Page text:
Auto Ancillary Stocks

My hypothesis -

a) Given the number of new cars being sold (Maruti Alto alone sells 33000 cars a month) and

b) Given the uptake in the Used Car market I see around me (and in general, across IT companies and Tier I cities (just check Sulekha.com for the number of ads of used cars for a pointer))

I feel that the Auto Ancillary market in India is just taking off.

I have no particular idea on which stock to invest in, but on a macro basis, the hypothesis feels right (feel free to squash this idea).

At a very high level, the auto ancillary market is divided into

a) Engine Parts

b) Electrical Parts

c) Drive and Transmission steering parts

d) Suspension and Braking parts

e) Other equipment parts.

The major companies in this market as of today are -

  1. Bosch

  2. Motherson Sumi

  3. Amtek Auto

  4. Amtek India

  5. Sundaram Clayton

  6. Exide Industries and

  7. Amara Raja batteries.

A query to the group is - Given the potential in the foreseeable future for Auto Ancillary parts, which of these companies (or other companies that I might have missed) are well positioned to take advantage of the demand? Which of these companies have a good track record? Is there any value buy at these levels?

Thoughts?

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Thanks Kiran for bringing up this discussion. Auto Ancilliary stories of any appreciable scale are all probably well discovered:)

There is one story that’s not that well discovered/appreciated. Please read up on Suprajit Engineering and the tremendous dominance it has over the automotive cables niche.

There is value in Amara Raja if you compare with Exide valuations. However, RM volatility is a big overhang there and Exide has a tremendous edge because of captive lead mines that supply upto 45% of RM, reportedly going upto 70% with expanded capacities at its smelters. Doesn’t look like Amara Raja can play catch up with the leader in any hurry. Good to examine if the disparity in valuations will remain or narrow.

ZF Steering is one story not on your list. I have always heard good things about it, but valuations may be rich…never studied it at length though.

Enough, to make some starts:)

Suprajit Engineering is a very interesting stock. I am researching on this stock in depth. Thanks for bringing it to my notice. (Leader in automotive cables - hmm, that must be something). I’ll probably visit their plant too as I am in Bangalore now :slight_smile:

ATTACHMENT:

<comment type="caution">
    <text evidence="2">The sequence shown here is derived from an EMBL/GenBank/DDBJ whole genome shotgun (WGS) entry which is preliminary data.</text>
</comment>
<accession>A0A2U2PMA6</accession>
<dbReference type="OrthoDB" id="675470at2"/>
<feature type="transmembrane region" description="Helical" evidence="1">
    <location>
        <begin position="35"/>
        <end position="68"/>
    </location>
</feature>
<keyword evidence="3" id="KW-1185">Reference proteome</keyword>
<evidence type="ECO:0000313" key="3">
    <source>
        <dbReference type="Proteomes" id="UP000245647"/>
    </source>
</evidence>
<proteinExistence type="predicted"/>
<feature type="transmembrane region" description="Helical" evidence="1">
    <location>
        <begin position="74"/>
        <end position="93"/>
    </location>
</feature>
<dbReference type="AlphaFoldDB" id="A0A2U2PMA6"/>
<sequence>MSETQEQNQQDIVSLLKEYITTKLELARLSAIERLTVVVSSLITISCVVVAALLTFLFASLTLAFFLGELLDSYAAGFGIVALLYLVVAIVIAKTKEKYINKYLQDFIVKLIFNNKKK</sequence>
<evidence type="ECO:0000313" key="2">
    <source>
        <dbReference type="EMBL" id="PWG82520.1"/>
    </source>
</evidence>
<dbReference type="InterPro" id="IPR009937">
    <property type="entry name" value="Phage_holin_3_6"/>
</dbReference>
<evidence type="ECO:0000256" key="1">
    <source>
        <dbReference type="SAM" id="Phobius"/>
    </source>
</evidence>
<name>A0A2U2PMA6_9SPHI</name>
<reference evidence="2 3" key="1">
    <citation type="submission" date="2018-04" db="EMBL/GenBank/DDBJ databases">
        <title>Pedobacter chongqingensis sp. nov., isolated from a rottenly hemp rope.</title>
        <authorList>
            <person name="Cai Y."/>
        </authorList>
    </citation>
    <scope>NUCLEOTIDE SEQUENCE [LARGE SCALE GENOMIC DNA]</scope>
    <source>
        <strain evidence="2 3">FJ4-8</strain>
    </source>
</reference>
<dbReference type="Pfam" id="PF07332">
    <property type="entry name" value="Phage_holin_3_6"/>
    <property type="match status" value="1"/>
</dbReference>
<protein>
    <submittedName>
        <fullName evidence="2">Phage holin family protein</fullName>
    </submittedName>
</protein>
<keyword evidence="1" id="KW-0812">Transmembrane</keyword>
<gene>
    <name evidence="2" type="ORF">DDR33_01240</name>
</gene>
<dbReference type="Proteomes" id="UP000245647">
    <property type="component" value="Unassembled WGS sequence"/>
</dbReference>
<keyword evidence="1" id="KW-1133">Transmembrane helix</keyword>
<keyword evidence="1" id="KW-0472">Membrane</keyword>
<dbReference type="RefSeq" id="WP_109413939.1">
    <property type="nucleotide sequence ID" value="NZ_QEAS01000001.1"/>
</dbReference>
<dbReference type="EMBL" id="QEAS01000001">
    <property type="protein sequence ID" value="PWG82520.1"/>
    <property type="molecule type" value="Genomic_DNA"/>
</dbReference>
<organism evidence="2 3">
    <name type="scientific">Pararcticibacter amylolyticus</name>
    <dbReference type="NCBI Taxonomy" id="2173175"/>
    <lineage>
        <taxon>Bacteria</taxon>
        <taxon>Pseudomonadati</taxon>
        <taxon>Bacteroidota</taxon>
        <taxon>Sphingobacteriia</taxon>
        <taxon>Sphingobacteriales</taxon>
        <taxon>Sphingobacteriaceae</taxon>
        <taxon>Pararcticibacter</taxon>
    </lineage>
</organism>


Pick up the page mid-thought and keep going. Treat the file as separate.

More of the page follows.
I will probably post something on ZF Steering this week - valuations are rich, but we can always have it on our radar if some meltdown happens :slight_smile:

Exide and Amara raja - I think I missed this bus 3 years ago :slight_smile: I’ll probably get into them whenever a correction happens :slight_smile: [I am banking too much on a correction, ain’t I?]

Hi Kiran,

Why do you feel ZF steering’s valuations are rich ?? It may not be outright cheap as it was a year back or so but there is definitely value in there. In this market you are getting a company with 30-40% ROCE for around 8 P/E & div yield of 2.5% . I don’t think you can say that is rich as such & can still be bought if you have a long term horizon. A lot depends on the coming quarters though. If the company delivers there can be rerating in this counter.

:)) :)) :)) :))

I agree with Siddharth here

Hi Siddharth,

I analyzed the company over the past couple of days and I agree with you.

However, I have a few concerns.

Just a brief analysis first -

What I liked about the company:

1). Cash and equivalents are almost Rs. 95/sh, which is close to 25% of market cap. Tremendous cushion.

2). Good ratios all around - RoCE, RoE and RoA

3). The best part was this - Capacity utilization for power steering gears (270k) was 51% and mechanical steering gears (180k) was 69%. Even if conservative estimates of 20% and 15% growth is attached for FY11 and FY12, the aggregate capacity utilization bumps up to around 80% - which essentially means, they don’t have to invest in capital assets for the next 2 years, and they’d still be good to go. As RoA improves, we would see the impact in better margins and hence better RoCE and all that.

4). It installed 4 wind turbines over the last one year, bringing its total capacity to 1700KW, which the management says would fulfill 90% of its electricity bills. This would add approx Rs. 3/sh. [(Approx 30% increase in electricity costs y-o-y. FY2010 was Rs. 41,866,834. Increase 30% for FY11 =54426884.2. 90% savings = Rs. 5.4/sh). I approximated increased depreciation would eat away around Rs. 2.4/sh - not an accurate figure, this one]

So far so good.

What are the risks then?

1). Currently, Z F Steering faces competition from Chinese imports, which constitute close to 10% of the market share. Pricing of Chinese imports might put pressure on ZF’s margins

2). With steel prices firming up, I fear higher than anticipated input costs might eat into its margins.

3). With interest rates being slightly on the higher side, the CV growth might not be as much as expected.

Therefore, given the kind of growth vs margin pressures that ZF Steering is under, I would not expect too much appreciation from Rs. 450-525 levels (the stock drop recently on seemingly no reason was obviously a good opportunity to make a quick gain. It would reach Rs. 450 fairly quickly in my opinion). As you said, we need to watch out for the next 2 quarters. [Half yearly EPS FY11 stands at Rs. 23.37. Approx annualizing it, FY11 EPS would stand at Rs. 46.7. Even assuming P/E at around 12 (which is quite aggressive from these levels of 9; a P/E of 11 would be more conservative), we are looking at Rs. 513-Rs. 560/-]